Velasquez has collected oral histories, objects and archives that represent the story of the Mexican American community in Napa Valley–stories of wine making, labor activism and community traditions.

“I try to look for objects beyond industry tools to those that reflect what it means to be a Mexican American winemaker in Napa Valley,” Velasquez explains.

Velasquez has collected more than a dozen oral histories to date from some of the most acclaimed Mexican American winemakers in California. Some of the objects that help tell their stories include a bar stool used in the Robledo tasting room in Sonoma. Reynaldo Robledo worked as a vineyard laborer and manager before buying land in 1996 and building his own winery. The stool was crafted in the family’s ancestral home of Michoacán, Mexico. Its rancho style is in contrast to the look of other wineries in Napa Valley.

High wooden chair with upholstered seat

Bar stool from Reynaldo Robledo’s tasting room in Sonoma, California. It was crafted in the family’s ancestral home of Michoacán, Mexico, and features the Robledo logo of grapes set into a horseshoe—a sign of his former life as a cowboy. Gift of Robledo Family Winery, through Everado Robledo, CEO. (Photo courtesy of the National Museum of American History)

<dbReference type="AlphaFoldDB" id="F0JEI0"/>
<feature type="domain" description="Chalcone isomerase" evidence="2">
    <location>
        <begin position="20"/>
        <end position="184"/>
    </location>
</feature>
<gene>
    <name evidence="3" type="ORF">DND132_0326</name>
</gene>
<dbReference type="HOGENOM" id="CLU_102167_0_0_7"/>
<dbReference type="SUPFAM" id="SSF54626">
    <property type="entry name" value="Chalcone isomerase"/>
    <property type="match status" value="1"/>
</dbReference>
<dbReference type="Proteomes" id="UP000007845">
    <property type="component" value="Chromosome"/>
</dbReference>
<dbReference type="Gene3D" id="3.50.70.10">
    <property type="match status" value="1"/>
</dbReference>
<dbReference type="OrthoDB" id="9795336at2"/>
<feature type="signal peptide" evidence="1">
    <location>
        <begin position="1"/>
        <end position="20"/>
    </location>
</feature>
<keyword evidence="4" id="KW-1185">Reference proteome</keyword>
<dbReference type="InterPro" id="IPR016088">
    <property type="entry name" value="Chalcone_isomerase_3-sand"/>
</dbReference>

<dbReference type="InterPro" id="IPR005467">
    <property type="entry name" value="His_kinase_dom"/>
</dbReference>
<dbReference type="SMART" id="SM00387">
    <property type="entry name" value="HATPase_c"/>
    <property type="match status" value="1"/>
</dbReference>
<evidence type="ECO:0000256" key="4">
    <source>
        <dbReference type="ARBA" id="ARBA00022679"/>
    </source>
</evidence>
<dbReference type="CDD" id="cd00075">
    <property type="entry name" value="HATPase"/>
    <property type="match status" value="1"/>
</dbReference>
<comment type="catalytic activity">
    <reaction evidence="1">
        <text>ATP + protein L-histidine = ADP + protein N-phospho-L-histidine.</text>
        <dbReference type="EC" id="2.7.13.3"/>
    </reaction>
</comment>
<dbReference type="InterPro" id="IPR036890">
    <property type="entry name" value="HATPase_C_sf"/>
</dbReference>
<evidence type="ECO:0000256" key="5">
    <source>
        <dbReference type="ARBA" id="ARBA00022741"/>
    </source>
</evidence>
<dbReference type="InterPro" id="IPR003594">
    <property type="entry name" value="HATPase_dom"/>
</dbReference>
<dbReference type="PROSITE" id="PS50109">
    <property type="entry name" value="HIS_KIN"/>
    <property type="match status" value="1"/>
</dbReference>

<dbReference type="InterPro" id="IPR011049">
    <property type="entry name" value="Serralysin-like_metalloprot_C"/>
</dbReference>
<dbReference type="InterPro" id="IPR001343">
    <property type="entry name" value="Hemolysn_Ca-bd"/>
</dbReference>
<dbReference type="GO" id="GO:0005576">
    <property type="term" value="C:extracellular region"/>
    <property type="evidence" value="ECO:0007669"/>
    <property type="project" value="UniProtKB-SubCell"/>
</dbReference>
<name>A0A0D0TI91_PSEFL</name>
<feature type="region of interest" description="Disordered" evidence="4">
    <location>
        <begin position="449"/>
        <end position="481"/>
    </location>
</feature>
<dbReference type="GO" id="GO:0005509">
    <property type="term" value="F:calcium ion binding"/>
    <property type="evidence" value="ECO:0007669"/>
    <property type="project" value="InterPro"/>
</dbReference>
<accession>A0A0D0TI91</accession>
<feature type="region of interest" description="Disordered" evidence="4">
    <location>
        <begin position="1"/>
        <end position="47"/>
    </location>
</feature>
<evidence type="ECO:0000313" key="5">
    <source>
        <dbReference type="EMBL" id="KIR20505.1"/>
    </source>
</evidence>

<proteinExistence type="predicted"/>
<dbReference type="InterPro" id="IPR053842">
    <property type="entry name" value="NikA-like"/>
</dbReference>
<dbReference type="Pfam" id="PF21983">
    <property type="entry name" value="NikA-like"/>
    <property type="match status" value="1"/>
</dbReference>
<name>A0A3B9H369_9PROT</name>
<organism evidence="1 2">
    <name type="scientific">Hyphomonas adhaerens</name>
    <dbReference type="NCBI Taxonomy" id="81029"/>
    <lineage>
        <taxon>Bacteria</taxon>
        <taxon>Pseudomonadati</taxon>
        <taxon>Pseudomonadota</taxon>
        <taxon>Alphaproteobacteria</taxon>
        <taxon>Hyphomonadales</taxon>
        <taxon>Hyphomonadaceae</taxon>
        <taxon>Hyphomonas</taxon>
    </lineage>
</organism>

Another object in the collection is a tortilla press that was given as a wedding gift to Amelia Morán Ceja, president and owner of Ceja Vineyards, which she brought with her when she migrated to California.

“Amelia has an interest in pairing wine with traditional Mexican food,” Velasquez says. “It’s a shift from the cuisines of Europe that are usually paired with wine. Many of the Mexican American winemakers pay homage to their heritage by pairing traditional Mexican cuisine with the wine they make.”

“Honoring their Mexican heritage goes beyond food pairings,” Velasquez continues. “Many of these winemakers use Spanish words, such as Mi Sueño (My Dream), or their family names for their labels. They take pride in reflecting their Mexican identity on their wine.”

The Mexican American winemakers collecting initiative is the museum’s opportunity to tell an important story about a community that has been a vital part of the American wine industry for decades.

Two men looking at framed poster

Curator Steve Velasquez and Aurelio Hurtado look at a United Farm Workers poster. The 1970’s saw a rise in political and social activism that opened up opportunities for workers to move from the vineyard to the cellar. (Photo courtesy of Steve Velasquez, 2016)

“In the 1950s, when the California wine industry began to expand, winery owners relied on Mexican labor to grow the best grapes and help them produce the best wine possible,” Velasquez says. “These workers became experts in the field, getting to know each plant intimately well. They become masters in their craft and instrumental to the entire industry. The California wine industry probably wouldn’t exist without them.”

Velasquez continues to collect the stories of Mexican American winemakers, some of which are featured in the exhibition “FOOD: Transforming the American Table, 1950–2000” at the Museum of American History. The museum is hosting five of the acclaimed winemakers for a special event on May 15. “Rooted in Family: Wine and Stories from Mexican American winemakers” will start with a panel discussion with members of the participating wineries, followed by a reception with wine tastings.